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Dewey, Not sure what you are referring... I was trying to explain that Early key wind American movements
Were all configured the same so placing in a case was determined by what style case was used... pinning the hairspring was not changed as to how it was cased... While pendant up timing may be affected with positioning the same movement In either a hunter or open face case, not sure that was an adjustment factor used during this time frame ..
 

Clint Geller

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About the compositions of some metal alloys that have been used in pocket watch cases:

Nickel base alloys (known by various names, e.g., Albata, silverine, silverode, ore silver, ...): these consist of nickel, copper, and zinc, perhaps with other minor additives
Brass*: A copper-zinc alloy. "The color of brass varies from a dark reddish brown to a light silvery yellow depending on the amount of zinc present; the more zinc, the lighter the color."
Pewter (which was mentioned in this thread): A tin alloy with additions of antimony, copper, and bismuth, and sometimes silver or lead.
Sterling silver: 92.5 w/o silver and 7.5 w/o copper
Coin silver: 90 w/o silver and 10% copper
14 karat gold: 58.5 w/o gold mixed with copper and sometimes other minor elements to affect color
18 karat gold: 75 w/o gold, 25 w/o copper
22 karat gold (European): 91.7 w/o gold, 8.3 w/o copper
Platinum alloys (20th century): I'm not sure which elements may have been added to platinum to enhance its formability or visual appeal for use in watchcases, but platinum is frequently alloyed with other platinum group elements, such as palladium, iridium, rhodium, and ruthenium, with which it is often found, as well as with gold and nickel.

*brass is not to be confused with bronze, which is a copper-tin alloy.

"w/o" means weight percent, or percent by weight
 
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DeweyC

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Dewey, Not sure what you are referring... I was trying to explain that Early key wind American movements
Were all configured the same so placing in a case was determined by what style case was used... pinning the hairspring was not changed as to how it was cased... While pendant up timing may be affected with positioning the same movement In either a hunter or open face case, not sure that was an adjustment factor used during this time frame ..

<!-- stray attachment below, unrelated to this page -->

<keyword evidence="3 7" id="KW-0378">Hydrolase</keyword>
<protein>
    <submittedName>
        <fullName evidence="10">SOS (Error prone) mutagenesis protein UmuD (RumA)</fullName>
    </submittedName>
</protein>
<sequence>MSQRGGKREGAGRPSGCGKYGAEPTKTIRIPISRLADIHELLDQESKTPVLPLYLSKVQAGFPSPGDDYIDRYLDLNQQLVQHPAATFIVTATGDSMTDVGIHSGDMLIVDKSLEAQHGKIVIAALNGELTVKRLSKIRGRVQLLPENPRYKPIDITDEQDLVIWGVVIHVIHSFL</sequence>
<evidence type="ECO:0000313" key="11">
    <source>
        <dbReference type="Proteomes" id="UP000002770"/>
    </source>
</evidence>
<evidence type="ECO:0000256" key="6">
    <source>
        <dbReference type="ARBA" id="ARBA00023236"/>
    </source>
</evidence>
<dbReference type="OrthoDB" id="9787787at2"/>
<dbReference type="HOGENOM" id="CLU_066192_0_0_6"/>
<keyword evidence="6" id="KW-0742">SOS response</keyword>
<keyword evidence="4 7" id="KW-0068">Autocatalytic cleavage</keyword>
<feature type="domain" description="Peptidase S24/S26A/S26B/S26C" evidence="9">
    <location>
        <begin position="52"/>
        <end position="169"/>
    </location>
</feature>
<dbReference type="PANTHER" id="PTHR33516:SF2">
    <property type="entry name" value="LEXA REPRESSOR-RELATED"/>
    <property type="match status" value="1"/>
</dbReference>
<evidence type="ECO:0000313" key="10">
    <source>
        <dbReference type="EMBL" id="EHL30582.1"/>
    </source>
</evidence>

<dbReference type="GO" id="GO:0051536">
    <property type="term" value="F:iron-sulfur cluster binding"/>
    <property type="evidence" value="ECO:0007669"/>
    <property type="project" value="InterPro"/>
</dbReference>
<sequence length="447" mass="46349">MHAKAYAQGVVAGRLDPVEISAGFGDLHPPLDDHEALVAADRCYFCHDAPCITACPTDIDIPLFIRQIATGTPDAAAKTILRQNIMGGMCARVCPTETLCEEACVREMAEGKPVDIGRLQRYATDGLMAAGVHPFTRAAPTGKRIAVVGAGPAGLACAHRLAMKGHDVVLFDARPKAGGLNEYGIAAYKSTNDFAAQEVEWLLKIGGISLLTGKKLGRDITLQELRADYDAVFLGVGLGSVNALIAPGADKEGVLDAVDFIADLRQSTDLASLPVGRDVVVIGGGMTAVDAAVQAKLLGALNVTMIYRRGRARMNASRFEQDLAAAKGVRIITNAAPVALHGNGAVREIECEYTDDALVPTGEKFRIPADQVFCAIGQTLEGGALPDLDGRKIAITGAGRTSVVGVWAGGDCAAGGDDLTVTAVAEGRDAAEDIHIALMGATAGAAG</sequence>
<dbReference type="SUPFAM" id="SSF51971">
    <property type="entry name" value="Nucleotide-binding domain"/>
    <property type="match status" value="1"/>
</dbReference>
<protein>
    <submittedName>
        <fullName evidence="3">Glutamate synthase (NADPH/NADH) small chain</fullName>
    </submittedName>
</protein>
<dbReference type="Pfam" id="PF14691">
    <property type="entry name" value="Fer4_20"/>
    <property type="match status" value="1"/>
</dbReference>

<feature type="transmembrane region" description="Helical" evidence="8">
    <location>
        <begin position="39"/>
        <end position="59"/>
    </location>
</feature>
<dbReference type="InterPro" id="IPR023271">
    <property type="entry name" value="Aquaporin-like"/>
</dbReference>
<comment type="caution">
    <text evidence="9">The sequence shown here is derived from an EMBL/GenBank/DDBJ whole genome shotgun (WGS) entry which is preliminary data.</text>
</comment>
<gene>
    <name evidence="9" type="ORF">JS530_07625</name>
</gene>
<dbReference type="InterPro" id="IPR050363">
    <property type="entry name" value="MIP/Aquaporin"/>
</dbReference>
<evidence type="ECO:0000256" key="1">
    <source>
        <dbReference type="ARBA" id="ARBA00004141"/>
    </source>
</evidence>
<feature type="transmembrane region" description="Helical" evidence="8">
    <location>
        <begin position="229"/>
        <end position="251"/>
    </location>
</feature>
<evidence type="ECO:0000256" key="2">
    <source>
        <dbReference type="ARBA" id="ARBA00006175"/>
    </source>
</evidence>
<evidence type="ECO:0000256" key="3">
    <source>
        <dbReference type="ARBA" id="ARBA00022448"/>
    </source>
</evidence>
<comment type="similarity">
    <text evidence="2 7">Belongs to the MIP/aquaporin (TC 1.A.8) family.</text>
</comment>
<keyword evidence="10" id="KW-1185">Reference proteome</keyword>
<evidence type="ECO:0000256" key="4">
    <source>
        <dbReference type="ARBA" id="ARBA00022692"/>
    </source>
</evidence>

I understand. I was referencing "side winders" as a class.
 

Clint Geller

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Once micrometer regulators with adjusting screws were introduced on E. Howard & Co. movements, the orientation of the movement relative to the hinges of the dust cover and outer rear lid, as well as which side of the balance cock the adjusting screw was mounted on, became important, because that relationship determined whether you could get a screw driver in to adjust the regulator without taking the movement out of its case. The earliest Howard movements fitted with Reed's whiplash regulator, which first appeared around SN 23,301 in the N Size, and near SN 50,001 in the L Size, had adjusting screws facing outward toward the perimeter of the movement, and these regulators attached to hairsprings that spiraled outward from the hairspring collet in a counterclockwise manner. At about the same time that the configurations of watchcases shifted from offset to parallel front and rear case hinges some time in the 1870s, E. Howard & Co. began mounting their Reed's regulators with the adjusting screw facing inward toward the center of the movement. These were attached to hairsprings with a clockwise spiral.

Shown here are L Size movements SN 50,021, a very early Model 1869 (Series V) L Size movement with three case screws finished in September, 1869, and SN 56,327, an L Size movement finished in 1875 or 1876, which is one of a run of thirty nickel movements with fully functional key and stem winding and setting. The regulator adjusting screws have opposite orientations and the hairspring chiralities are reversed. One can also see that the hinges for the rear lids and dust covers of their respective cases have migrated from 7:30 to 9 o'clock (as one would see them from the dial side of a hunting case watch, with the pendant at 3 o'clock.) The cam, and the star wheel regulators used on many contemporaneous Waltham watches didn't need to be coordinated with the case design.

View attachment 607424 View attachment 607425
My apologies. Movement SN 50,021 has a simple regulator. My lousy eyesight and the poor photo convinced me it had a Reed’s whip. However, the point I was making remains valid.
 

jboger

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I have not gone through all the comments and replies yet. There are a lot of them! I like musicguy's response that it was the jeweler who selected the case for the customer and both were indifferent to the orientation of the balance cock, whether perpendicular or pointing down with respect to the pendant.

I will read the rest of the comments as soon as I hve time.

John